Using rodents as the animal model of their research, the mice who consumed a high amount of BCAAs had high levels of it in their blood which interfered with other amino acids. Amino acids stimulate tryptophan which is a serotonin derivative.

The BCAAs interfered with the function of tryptophan and reduced the level of serotonin in the blood. This also led to an insatiable appetite in the mice and made them excessively overweight with time, and since obesity has been linked with short life span, the scientists believed that BCAAs, when consumed excessively, can lead to obesity and reduce the life span of an individual.

The scientists concluded that balancing the number of amino acids in the blood will prevent adverse health effects. The key is to infuse other sources of protein into the diet.


People who find it difficult to digest lactose may find it difficult to digest protein shakes made out of whey protein powder, as their body produces a little amount of lactase enzyme needed to digest lactose. This can lead to gastrointestinal problems such as stomach cramps, bloating, flatulence, and in some cases diarrhea.

Allergy to protein is quiet rare but should not be totally ruled out when it comes to potential health risks associated with the consumption of protein shakes. Widely known as Food protein-induced Enterocolitis syndrome (FPIES) is a rare disorder that is triggered by an allergic reaction to protein-based foods. Symptoms range from mild vomiting and diarrhea to severe vomiting and diarrhea that can lead to dehydration and shock.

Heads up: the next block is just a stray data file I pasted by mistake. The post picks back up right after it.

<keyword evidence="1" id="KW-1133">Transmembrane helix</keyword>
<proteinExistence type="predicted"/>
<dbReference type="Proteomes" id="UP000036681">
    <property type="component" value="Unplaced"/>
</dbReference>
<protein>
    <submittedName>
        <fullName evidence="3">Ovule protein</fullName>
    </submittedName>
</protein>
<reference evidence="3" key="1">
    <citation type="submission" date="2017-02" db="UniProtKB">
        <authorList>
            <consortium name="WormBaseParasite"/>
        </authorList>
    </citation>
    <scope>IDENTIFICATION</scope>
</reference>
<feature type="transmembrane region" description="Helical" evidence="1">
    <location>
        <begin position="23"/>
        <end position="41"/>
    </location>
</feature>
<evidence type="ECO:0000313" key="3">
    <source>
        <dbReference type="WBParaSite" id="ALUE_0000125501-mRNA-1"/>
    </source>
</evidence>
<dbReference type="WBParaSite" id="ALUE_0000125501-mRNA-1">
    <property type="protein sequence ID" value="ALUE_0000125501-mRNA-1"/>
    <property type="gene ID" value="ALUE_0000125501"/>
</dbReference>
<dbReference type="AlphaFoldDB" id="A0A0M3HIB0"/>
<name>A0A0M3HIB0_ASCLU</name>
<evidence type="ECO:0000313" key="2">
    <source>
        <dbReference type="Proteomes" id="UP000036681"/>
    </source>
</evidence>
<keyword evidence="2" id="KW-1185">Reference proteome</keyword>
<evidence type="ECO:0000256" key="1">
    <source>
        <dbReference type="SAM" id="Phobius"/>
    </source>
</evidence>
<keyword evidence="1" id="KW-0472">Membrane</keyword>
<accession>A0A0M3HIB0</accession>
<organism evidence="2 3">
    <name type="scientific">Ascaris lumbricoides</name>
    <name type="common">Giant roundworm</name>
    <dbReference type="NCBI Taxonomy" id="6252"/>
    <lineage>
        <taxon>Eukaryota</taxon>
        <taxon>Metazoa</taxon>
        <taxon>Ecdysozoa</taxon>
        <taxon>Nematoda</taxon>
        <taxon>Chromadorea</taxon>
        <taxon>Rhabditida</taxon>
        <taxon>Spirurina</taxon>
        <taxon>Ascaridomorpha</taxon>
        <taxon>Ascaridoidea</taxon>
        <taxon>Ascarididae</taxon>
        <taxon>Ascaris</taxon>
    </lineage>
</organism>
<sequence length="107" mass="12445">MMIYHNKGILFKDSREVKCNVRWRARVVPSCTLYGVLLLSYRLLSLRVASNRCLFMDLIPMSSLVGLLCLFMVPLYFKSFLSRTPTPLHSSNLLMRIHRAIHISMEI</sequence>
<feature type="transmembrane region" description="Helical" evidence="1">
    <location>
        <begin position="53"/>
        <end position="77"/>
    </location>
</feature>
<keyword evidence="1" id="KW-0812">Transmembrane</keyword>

In addition to this, a 25-year-old woman and a mother of two Megan Hefford suffered brain damage that leads to her death as a result of excessive consumption of protein shake. Unknown to Megan, she had a rare disorder that prevented her body from metabolizing the large quantity of protein she was consuming. This proved that excessive intake of protein supplements could actually have adverse health effects.


Experts believe that one can get all the necessary proteins needed by the body from food without resorting to supplements like protein shakes. Foods such as Greek yogurt, Chicken breast, fish, meat, nuts, lentils, quinoa, tuna, shrimp, almonds, eggs, cheese, and lean beef are all good sources of protein, but if you must take protein supplements like protein shakes, you need to proceed with caution because of the potential risks associated with its consumption. Following the precautionary list below may do you a world of good.

  • Ensure to buy your dietary protein supplements, shake, or powder from high end and reputable brands.
  • Always check the label for harmful additives such as caffeine, aspartame, and creatine before consuming
  • Avoid adding harmful additives like caffeine to your protein shake.
  • Some labels provide recommended serving quantities per time. Make sure not to exceed the amount as instructed.
  • If you are lactose intolerant, swap whey protein powder or shake for a plant-based one. If you are not aware of intolerance and experience side effects after consuming your shake, please report to the hospital for a proper check-up.
  • Before taking protein shakes or supplements, consult your doctor or a renowned dietitian to rule out possible underlying problems.
  • Do not replace protein shakes with meals. Ensure to have a balanced diet always.